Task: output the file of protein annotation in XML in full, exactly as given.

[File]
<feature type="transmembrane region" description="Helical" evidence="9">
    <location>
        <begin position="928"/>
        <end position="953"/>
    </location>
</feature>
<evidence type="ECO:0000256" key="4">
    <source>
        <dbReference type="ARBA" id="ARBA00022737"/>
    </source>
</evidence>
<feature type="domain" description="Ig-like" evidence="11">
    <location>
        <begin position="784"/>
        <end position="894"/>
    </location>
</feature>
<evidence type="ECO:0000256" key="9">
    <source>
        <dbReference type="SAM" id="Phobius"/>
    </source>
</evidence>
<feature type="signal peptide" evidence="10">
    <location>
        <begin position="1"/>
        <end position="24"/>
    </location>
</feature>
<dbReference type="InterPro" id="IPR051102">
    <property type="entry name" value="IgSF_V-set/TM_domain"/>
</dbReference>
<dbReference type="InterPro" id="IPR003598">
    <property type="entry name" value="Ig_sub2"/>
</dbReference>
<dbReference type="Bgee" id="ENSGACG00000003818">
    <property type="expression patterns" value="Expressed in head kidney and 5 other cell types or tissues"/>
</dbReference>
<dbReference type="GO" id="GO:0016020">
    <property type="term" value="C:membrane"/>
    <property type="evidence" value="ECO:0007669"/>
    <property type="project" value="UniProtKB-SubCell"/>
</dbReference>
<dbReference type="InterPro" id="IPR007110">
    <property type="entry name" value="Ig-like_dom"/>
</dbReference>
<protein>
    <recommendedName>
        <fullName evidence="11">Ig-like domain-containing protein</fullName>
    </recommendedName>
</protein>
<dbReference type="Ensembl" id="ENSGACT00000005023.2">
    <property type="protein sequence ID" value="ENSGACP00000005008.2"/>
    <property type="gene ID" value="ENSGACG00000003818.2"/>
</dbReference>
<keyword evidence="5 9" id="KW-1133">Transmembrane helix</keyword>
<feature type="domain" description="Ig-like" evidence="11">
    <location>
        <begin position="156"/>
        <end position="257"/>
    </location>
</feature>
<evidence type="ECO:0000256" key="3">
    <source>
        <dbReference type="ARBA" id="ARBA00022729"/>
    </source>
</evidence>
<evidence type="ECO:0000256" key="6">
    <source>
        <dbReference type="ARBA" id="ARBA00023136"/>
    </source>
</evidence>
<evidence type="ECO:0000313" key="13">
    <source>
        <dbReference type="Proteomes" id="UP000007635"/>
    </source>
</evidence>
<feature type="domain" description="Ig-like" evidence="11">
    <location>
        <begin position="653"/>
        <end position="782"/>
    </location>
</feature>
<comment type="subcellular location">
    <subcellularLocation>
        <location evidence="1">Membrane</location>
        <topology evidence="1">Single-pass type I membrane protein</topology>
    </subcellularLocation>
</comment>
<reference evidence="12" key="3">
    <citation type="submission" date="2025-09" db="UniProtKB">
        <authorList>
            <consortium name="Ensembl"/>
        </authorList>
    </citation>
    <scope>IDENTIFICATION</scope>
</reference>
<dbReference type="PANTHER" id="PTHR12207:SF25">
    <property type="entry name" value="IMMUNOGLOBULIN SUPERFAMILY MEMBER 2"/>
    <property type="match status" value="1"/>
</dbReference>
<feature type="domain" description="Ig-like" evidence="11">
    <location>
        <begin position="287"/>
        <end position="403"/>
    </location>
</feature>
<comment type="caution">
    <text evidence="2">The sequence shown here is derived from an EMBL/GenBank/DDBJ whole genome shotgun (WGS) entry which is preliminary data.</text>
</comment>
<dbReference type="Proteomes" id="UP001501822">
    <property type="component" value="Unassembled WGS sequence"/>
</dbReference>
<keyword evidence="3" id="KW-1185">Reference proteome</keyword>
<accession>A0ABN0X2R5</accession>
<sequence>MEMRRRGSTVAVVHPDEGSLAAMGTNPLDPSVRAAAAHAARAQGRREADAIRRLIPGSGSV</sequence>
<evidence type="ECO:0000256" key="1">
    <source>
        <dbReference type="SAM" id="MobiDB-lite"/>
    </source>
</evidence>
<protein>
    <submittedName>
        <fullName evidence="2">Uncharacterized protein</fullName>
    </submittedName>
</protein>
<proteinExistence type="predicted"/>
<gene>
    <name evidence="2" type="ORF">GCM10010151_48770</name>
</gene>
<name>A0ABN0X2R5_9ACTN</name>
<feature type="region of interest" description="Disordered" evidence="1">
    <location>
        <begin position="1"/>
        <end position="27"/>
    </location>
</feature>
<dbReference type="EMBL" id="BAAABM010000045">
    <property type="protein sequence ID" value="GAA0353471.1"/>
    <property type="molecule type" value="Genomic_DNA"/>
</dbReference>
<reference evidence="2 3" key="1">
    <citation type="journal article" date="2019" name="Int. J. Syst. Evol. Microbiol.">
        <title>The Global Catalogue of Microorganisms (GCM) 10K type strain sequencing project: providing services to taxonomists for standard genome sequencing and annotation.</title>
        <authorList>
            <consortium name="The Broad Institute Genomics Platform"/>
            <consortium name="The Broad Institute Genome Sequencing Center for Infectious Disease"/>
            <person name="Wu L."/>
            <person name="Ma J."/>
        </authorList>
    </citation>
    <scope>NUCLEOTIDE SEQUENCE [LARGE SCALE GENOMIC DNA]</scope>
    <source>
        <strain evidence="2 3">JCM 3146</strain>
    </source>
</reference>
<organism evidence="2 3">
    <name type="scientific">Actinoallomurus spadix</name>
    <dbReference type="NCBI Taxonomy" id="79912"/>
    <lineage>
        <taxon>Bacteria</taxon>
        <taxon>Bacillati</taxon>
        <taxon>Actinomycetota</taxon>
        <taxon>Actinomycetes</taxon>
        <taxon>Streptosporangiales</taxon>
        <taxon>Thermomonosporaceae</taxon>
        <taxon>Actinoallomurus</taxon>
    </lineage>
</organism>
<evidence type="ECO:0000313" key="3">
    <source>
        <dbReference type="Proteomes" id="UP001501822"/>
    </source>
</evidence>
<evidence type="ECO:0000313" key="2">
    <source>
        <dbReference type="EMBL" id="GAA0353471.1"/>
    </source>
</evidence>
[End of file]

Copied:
<feature type="transmembrane region" description="Helical" evidence="9">
    <location>
        <begin position="928"/>
        <end position="953"/>
    </location>
</feature>
<evidence type="ECO:0000256" key="4">
    <source>
        <dbReference type="ARBA" id="ARBA00022737"/>
    </source>
</evidence>
<feature type="domain" description="Ig-like" evidence="11">
    <location>
        <begin position="784"/>
        <end position="894"/>
    </location>
</feature>
<evidence type="ECO:0000256" key="9">
    <source>
        <dbReference type="SAM" id="Phobius"/>
    </source>
</evidence>
<feature type="signal peptide" evidence="10">
    <location>
        <begin position="1"/>
        <end position="24"/>
    </location>
</feature>
<dbReference type="InterPro" id="IPR051102">
    <property type="entry name" value="IgSF_V-set/TM_domain"/>
</dbReference>
<dbReference type="InterPro" id="IPR003598">
    <property type="entry name" value="Ig_sub2"/>
</dbReference>
<dbReference type="Bgee" id="ENSGACG00000003818">
    <property type="expression patterns" value="Expressed in head kidney and 5 other cell types or tissues"/>
</dbReference>
<dbReference type="GO" id="GO:0016020">
    <property type="term" value="C:membrane"/>
    <property type="evidence" value="ECO:0007669"/>
    <property type="project" value="UniProtKB-SubCell"/>
</dbReference>
<dbReference type="InterPro" id="IPR007110">
    <property type="entry name" value="Ig-like_dom"/>
</dbReference>
<protein>
    <recommendedName>
        <fullName evidence="11">Ig-like domain-containing protein</fullName>
    </recommendedName>
</protein>
<dbReference type="Ensembl" id="ENSGACT00000005023.2">
    <property type="protein sequence ID" value="ENSGACP00000005008.2"/>
    <property type="gene ID" value="ENSGACG00000003818.2"/>
</dbReference>
<keyword evidence="5 9" id="KW-1133">Transmembrane helix</keyword>
<feature type="domain" description="Ig-like" evidence="11">
    <location>
        <begin position="156"/>
        <end position="257"/>
    </location>
</feature>
<evidence type="ECO:0000256" key="3">
    <source>
        <dbReference type="ARBA" id="ARBA00022729"/>
    </source>
</evidence>
<evidence type="ECO:0000256" key="6">
    <source>
        <dbReference type="ARBA" id="ARBA00023136"/>
    </source>
</evidence>
<evidence type="ECO:0000313" key="13">
    <source>
        <dbReference type="Proteomes" id="UP000007635"/>
    </source>
</evidence>
<feature type="domain" description="Ig-like" evidence="11">
    <location>
        <begin position="653"/>
        <end position="782"/>
    </location>
</feature>
<comment type="subcellular location">
    <subcellularLocation>
        <location evidence="1">Membrane</location>
        <topology evidence="1">Single-pass type I membrane protein</topology>
    </subcellularLocation>
</comment>
<reference evidence="12" key="3">
    <citation type="submission" date="2025-09" db="UniProtKB">
        <authorList>
            <consortium name="Ensembl"/>
        </authorList>
    </citation>
    <scope>IDENTIFICATION</scope>
</reference>
<dbReference type="PANTHER" id="PTHR12207:SF25">
    <property type="entry name" value="IMMUNOGLOBULIN SUPERFAMILY MEMBER 2"/>
    <property type="match status" value="1"/>
</dbReference>
<feature type="domain" description="Ig-like" evidence="11">
    <location>
        <begin position="287"/>
        <end position="403"/>
    </location>
</feature>
<comment type="caution">
    <text evidence="2">The sequence shown here is derived from an EMBL/GenBank/DDBJ whole genome shotgun (WGS) entry which is preliminary data.</text>
</comment>
<dbReference type="Proteomes" id="UP001501822">
    <property type="component" value="Unassembled WGS sequence"/>
</dbReference>
<keyword evidence="3" id="KW-1185">Reference proteome</keyword>
<accession>A0ABN0X2R5</accession>
<sequence>MEMRRRGSTVAVVHPDEGSLAAMGTNPLDPSVRAAAAHAARAQGRREADAIRRLIPGSGSV</sequence>
<evidence type="ECO:0000256" key="1">
    <source>
        <dbReference type="SAM" id="MobiDB-lite"/>
    </source>
</evidence>
<protein>
    <submittedName>
        <fullName evidence="2">Uncharacterized protein</fullName>
    </submittedName>
</protein>
<proteinExistence type="predicted"/>
<gene>
    <name evidence="2" type="ORF">GCM10010151_48770</name>
</gene>
<name>A0ABN0X2R5_9ACTN</name>
<feature type="region of interest" description="Disordered" evidence="1">
    <location>
        <begin position="1"/>
        <end position="27"/>
    </location>
</feature>
<dbReference type="EMBL" id="BAAABM010000045">
    <property type="protein sequence ID" value="GAA0353471.1"/>
    <property type="molecule type" value="Genomic_DNA"/>
</dbReference>
<reference evidence="2 3" key="1">
    <citation type="journal article" date="2019" name="Int. J. Syst. Evol. Microbiol.">
        <title>The Global Catalogue of Microorganisms (GCM) 10K type strain sequencing project: providing services to taxonomists for standard genome sequencing and annotation.</title>
        <authorList>
            <consortium name="The Broad Institute Genomics Platform"/>
            <consortium name="The Broad Institute Genome Sequencing Center for Infectious Disease"/>
            <person name="Wu L."/>
            <person name="Ma J."/>
        </authorList>
    </citation>
    <scope>NUCLEOTIDE SEQUENCE [LARGE SCALE GENOMIC DNA]</scope>
    <source>
        <strain evidence="2 3">JCM 3146</strain>
    </source>
</reference>
<organism evidence="2 3">
    <name type="scientific">Actinoallomurus spadix</name>
    <dbReference type="NCBI Taxonomy" id="79912"/>
    <lineage>
        <taxon>Bacteria</taxon>
        <taxon>Bacillati</taxon>
        <taxon>Actinomycetota</taxon>
        <taxon>Actinomycetes</taxon>
        <taxon>Streptosporangiales</taxon>
        <taxon>Thermomonosporaceae</taxon>
        <taxon>Actinoallomurus</taxon>
    </lineage>
</organism>
<evidence type="ECO:0000313" key="3">
    <source>
        <dbReference type="Proteomes" id="UP001501822"/>
    </source>
</evidence>
<evidence type="ECO:0000313" key="2">
    <source>
        <dbReference type="EMBL" id="GAA0353471.1"/>
    </source>
</evidence>